American children’s book author Joanna Cole (August 11, 1944 – July 12, 2020) is best known for penning the bestselling Magic School Bus series, which has sold over 93 million copies worldwide across 13 languages. She penned over two hundred and fifty novels, such as the groundbreaking Cockroaches and the bestselling Magic School Bus series, illustrated by Bruce Degen.
Cole is the daughter of Elizabeth, a housewife, and Mario, a painter, and was born in Newark, New Jersey. She is an East Orange native. As a kid, she was particularly interested in science, and she had a teacher who, in her words, “acted a little like Ms. Frizzle,” despite the fact that the real Ms. Frizzle looked “quite traditional.” Cole claims, “I assumed that reading scientific books for enjoyment was a common thing” since her instructor allowed pupils borrow one of her science books every week. She used to spend hours in her backyard as a kid looking at plants and bugs. Cole was a good student who relished the opportunity to write science reports for his classes. Cole enjoyed watching insects in her backyard, so her aunt sent her a book titled Bugs, Insects, and Such as a gift.
She wed Philip A. Cole in 1965.
She received her BA in psychology from City College of New York in 1967 after studying for a while at the University of Massachusetts and Indiana University.
She completed her master’s degree in teaching and then found work as an elementary school librarian in Brooklyn. Later on, Cole worked as a senior editor for Doubleday Books for Young Readers, an associate editor for Scholastic’s SeeSaw book club, and as a letters reporter for Newsweek. In 1980, she began working as a freelance writer, penning pieces for Parents magazine and children’s books. The Cockroach Book was her debut children’s book, released in 1971. Cockroaches was written by Cole because, at the time, no other book existed on the topic. In 1980, she made the decision to focus only on writing children’s books. How You Were Born (1984) and Your New Potty (1996) are two of her books that parents may read to their children (1989). Cole wrote her children’s stories with consideration for the maturity of her target audience’s emotions. She feels lucky to be able to make a living doing what she loved as a kid.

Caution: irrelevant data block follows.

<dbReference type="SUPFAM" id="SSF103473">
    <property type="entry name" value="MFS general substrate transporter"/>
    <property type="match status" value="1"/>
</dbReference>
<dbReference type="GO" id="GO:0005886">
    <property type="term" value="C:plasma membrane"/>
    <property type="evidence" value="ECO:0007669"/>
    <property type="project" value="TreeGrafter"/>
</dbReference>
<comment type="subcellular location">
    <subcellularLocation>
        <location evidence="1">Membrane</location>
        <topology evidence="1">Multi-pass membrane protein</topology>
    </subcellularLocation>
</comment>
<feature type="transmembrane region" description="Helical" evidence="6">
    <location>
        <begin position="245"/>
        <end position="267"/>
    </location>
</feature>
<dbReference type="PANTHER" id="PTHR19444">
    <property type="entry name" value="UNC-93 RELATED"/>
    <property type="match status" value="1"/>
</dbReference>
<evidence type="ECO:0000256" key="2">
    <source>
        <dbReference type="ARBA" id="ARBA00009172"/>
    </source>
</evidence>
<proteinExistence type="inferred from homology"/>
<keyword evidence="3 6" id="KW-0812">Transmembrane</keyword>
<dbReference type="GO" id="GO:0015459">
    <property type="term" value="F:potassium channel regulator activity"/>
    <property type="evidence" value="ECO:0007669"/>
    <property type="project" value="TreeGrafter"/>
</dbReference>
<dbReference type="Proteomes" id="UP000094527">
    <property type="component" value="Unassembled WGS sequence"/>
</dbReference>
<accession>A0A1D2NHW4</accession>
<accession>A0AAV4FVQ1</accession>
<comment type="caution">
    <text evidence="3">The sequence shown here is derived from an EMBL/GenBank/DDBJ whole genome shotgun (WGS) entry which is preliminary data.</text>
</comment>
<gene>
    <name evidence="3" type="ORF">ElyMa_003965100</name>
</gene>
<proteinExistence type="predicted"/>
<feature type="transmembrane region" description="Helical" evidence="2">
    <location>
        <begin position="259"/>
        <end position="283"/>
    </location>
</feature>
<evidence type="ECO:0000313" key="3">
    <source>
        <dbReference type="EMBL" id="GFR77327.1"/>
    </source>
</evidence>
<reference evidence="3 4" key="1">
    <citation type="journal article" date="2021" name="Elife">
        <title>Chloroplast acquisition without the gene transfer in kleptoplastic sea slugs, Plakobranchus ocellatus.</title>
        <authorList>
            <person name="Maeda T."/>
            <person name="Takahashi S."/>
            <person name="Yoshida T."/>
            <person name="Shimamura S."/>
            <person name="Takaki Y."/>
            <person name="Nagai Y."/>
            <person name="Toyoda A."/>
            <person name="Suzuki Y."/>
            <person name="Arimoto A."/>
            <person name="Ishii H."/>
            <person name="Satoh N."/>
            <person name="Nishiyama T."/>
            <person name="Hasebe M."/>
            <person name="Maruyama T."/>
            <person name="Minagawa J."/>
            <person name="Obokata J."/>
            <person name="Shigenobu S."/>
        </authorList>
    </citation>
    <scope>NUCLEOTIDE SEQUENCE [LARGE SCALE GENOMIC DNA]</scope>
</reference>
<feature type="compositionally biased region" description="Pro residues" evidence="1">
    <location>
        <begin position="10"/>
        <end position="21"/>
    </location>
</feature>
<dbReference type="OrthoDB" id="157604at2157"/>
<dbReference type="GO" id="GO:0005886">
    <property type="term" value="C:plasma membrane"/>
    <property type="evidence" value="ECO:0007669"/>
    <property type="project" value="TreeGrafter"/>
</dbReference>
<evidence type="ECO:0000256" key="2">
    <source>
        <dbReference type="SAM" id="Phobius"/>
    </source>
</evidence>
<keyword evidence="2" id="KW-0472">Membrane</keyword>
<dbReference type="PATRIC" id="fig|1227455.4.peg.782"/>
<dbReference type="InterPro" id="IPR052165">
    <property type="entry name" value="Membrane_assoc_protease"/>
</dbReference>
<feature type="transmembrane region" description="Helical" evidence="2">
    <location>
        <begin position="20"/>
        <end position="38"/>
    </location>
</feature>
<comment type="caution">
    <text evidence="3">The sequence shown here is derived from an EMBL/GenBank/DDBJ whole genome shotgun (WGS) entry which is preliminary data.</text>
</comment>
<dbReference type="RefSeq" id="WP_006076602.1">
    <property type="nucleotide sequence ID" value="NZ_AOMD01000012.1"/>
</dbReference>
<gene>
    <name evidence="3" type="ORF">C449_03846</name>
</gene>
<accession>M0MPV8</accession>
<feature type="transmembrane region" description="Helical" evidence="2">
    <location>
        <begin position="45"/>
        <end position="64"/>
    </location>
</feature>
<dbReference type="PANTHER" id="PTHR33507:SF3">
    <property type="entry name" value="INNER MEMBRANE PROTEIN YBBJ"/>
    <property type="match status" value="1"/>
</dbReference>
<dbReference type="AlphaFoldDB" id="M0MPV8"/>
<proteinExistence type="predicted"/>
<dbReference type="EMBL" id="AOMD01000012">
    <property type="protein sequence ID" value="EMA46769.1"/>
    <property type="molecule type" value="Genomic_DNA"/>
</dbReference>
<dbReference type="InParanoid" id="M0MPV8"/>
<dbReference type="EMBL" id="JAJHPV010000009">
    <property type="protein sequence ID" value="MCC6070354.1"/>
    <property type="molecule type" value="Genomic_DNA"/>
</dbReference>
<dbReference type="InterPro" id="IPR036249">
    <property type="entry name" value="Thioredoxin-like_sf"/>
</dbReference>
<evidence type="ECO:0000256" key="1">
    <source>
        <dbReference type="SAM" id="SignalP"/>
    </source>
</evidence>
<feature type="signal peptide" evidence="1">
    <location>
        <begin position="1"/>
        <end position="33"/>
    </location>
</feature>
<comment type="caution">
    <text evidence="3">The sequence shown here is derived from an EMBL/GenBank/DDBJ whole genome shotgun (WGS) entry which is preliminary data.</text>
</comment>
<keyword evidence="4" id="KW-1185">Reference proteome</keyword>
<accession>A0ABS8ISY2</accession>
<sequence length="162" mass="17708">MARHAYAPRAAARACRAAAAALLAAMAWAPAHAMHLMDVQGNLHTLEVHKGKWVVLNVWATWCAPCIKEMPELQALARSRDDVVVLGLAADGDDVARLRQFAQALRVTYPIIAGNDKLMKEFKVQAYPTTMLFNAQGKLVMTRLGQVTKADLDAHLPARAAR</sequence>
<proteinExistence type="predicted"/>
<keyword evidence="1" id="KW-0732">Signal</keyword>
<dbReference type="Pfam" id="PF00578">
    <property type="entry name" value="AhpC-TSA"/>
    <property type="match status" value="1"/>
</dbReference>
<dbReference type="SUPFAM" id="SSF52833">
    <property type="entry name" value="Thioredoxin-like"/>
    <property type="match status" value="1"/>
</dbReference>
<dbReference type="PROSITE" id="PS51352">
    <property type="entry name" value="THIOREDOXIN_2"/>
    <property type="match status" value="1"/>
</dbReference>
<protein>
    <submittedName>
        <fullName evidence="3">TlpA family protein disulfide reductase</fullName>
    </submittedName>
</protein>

In 1985, author David Wiesner penned the first Magic School Bus novel, which debuted in 1986. To create the first ten books, she and illustrator Bruce Degen averaged more than a year each book. When asked about his apprehension in beginning the first Magic School Bus book, Cole said, “There was no way I could get anything done. To avoid having to sit down and write, I organized closets, responded to mails, and went shopping. But I overcame my fear and did it nonetheless “. She said that she hoped to compose science fiction works with plots that would appeal to readers despite the absence of any scientific content.
Cole would compose the story for a Magic School Bus book before revising it with Degen. She also covered up some of the words with new ones written on removable tape. She reasoned that if she didn’t like what she had written, she could end up like what was on the cassette.
Millions of copies of The Magic School Bus have been sold, and it has been translated into dozens of languages.
The Magic School Bus: Exploring Human Evolution is the newest book in the popular series (2020). Cole’s favorite book from the series is Inside the Earth, in which the main character, Arnold, brings a piece of Styrofoam with dirt on it to school thinking it is a rock.
The books were made into an animated TV series with Lily Tomlin (as “Ms. Frizzle”) providing the voiceover from 1994 to 1997. The Magic School Bus: Rides Again is a 2017 Netflix series based on the novels. Kate McKinnon lends her voice to the character of Fiona Felicity Frizzle.
From 1994 till 2010, the video game series was released on a wide variety of hardware systems.
Cole, who had lived to the ripe old age of 75, passed away on July 12, 2020, from idiopathic pulmonary fibrosis. “Losing Joanna, we lose the possibility to share Ms. Frizzle’s next science adventure with children, making them laugh and helping them better comprehend the world they live in,” Stephanie Calmenson said in a tribute to the late author. Cole continued to create children’s books until the day she passed away. She wrote on a wide variety of topics for readers of all ages, and often worked in tandem with Calmenson.
Tribute episodes “Kids in Space,” “The Frizz Connection,” and “In the Zone” from the upcoming 2020 season of The Magic School Bus Rides Again were all written in her honor.
Conclusion paragraph: Joanna Cole will be remembered as a children’s book author who encouraged kids to learn about science in a fun and engaging way. Her Magic School Bus series is beloved by many, and her work has been translated into thirteen languages. If you have young ones, it’s likely you’ve read at least one of her books. My personal favorite is The Magic School Bus Inside the Earth. Have you introduced your kids to Ms. Frizzle? Let me know what they think.